Int J Pediatr Otorhinolaryngol. 2016;83:193-199.
Plasmans A , Rushbrooke E , Moran M , Spence C , Theuwis L , Zarowski A , Offeciers FE , Atkinson B , McGovern J , Dornan D , Leigh J , Kaicer A , Hollow R , Martelli L , Looi V , Nel E , Del Dot J , Cowan R , Mauger SJ
The aim of this study was to investigate whether experienced paediatric cochlear implant users could show benefits to speech perception outcomes from the introduction of noise reduction and automated scene classification technologies as implemented in the Nucleus(®) 6 sound processor. Previous research with adult cochlear implant users had shown significant improvements in speech intelligibility for listening in noisy conditions and good user acceptance for upgrading to the Nucleus 6 processor. In adults, these improvements for listening in noise were primarily attributed to the use of a range of new input processing technologies including noise reduction, as well as introduction of automatic scene classification technology.
Experienced paediatric cochlear implant users (n=25) were recruited from four clinics located in three countries. Research participants were evaluated on three occasions, an initial session using their Nucleus 5 sound processor; a second session in which participants used the Nucleus 6 processor programmed with the same technologies as were used in their Nucleus 5 sound processor; and a final session in which participants used the Nucleus 6 processor programmed with the default technologies including automatic scene classification (SCAN) which automatically selects the microphone directionality, noise reduction (SNR-NR), and wind noise reduction (WNR) technologies. Prior to both the second and third evaluations, research participants had approximately two weeks take-home experience with the new system. Speech perception performances on monosyllabic word tests presented in quiet and in noise, and a sentence test presented in noise, were compared across the three processor conditions. Acceptance of the Nucleus 6 default settings was assessed in a final session.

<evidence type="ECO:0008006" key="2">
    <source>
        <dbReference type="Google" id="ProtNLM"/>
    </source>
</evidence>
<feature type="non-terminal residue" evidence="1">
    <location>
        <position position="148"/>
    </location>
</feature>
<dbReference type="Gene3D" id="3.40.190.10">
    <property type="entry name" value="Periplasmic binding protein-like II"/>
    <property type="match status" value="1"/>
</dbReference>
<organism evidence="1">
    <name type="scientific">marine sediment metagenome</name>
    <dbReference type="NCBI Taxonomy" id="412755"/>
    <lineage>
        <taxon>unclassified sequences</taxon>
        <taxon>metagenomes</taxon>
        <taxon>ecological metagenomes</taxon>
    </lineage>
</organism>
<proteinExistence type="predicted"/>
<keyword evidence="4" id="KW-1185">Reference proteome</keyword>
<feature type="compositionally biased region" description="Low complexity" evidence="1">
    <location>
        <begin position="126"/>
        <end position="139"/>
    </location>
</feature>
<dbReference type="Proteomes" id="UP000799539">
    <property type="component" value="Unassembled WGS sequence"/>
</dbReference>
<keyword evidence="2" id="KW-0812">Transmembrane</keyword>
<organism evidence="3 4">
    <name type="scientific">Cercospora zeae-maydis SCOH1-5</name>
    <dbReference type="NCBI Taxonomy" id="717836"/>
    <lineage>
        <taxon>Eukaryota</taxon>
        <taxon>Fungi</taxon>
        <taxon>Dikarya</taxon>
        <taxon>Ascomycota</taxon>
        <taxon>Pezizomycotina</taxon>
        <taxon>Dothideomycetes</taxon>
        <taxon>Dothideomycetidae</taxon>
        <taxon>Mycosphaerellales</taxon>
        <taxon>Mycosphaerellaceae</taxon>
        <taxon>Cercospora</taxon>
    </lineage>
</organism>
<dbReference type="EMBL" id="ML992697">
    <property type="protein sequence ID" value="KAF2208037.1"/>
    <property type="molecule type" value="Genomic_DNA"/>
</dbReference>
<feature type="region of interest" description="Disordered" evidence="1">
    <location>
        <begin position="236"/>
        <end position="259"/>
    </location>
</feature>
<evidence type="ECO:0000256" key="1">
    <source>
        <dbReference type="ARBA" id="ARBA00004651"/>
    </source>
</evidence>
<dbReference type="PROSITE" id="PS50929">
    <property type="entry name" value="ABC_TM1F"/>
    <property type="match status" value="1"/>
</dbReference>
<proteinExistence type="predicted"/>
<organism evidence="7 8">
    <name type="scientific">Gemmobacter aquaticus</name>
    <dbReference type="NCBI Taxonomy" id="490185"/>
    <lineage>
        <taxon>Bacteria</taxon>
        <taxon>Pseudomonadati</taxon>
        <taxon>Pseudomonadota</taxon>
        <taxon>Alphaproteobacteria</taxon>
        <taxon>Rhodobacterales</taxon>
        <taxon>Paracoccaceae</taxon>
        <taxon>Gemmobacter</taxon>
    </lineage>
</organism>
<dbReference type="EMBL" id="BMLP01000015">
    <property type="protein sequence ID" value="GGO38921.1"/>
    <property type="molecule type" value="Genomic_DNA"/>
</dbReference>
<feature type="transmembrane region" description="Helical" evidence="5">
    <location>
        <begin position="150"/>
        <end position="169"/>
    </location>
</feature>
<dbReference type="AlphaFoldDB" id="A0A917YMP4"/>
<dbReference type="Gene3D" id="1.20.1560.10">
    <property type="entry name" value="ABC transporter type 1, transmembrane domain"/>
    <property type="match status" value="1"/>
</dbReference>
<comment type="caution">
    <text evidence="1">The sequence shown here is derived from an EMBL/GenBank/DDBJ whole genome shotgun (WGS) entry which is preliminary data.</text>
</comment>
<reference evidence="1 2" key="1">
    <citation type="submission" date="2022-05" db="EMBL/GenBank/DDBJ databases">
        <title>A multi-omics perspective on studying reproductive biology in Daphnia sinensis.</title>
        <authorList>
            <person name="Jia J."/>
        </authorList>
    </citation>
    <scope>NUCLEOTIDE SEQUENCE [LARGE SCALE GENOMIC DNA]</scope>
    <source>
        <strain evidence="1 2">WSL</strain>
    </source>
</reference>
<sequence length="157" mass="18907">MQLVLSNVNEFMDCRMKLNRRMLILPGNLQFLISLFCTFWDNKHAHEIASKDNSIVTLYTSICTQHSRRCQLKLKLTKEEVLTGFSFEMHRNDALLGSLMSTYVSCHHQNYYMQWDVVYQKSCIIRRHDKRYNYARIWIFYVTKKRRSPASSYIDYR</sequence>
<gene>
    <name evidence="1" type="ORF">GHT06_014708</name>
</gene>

No group mean difference in performance was found for monosyllabic words in quiet. A significant improvement in speech perception was found for both monosyllabic words and sentences in noise with the default Nucleus 6 program condition as compared with the Nucleus 5 condition. No acceptance issues were noted for any of the children.
Experienced paediatric cochlear implant users showed a significant improvement in speech perception in listening in noise when upgraded to the Nucleus 6 sound processor primarily due to the introduction of a noise reduction technology, and all children accepted the default program. These findings suggest that school-aged children may benefit from upgrading to the Nucleus 6 sound processor using the default program.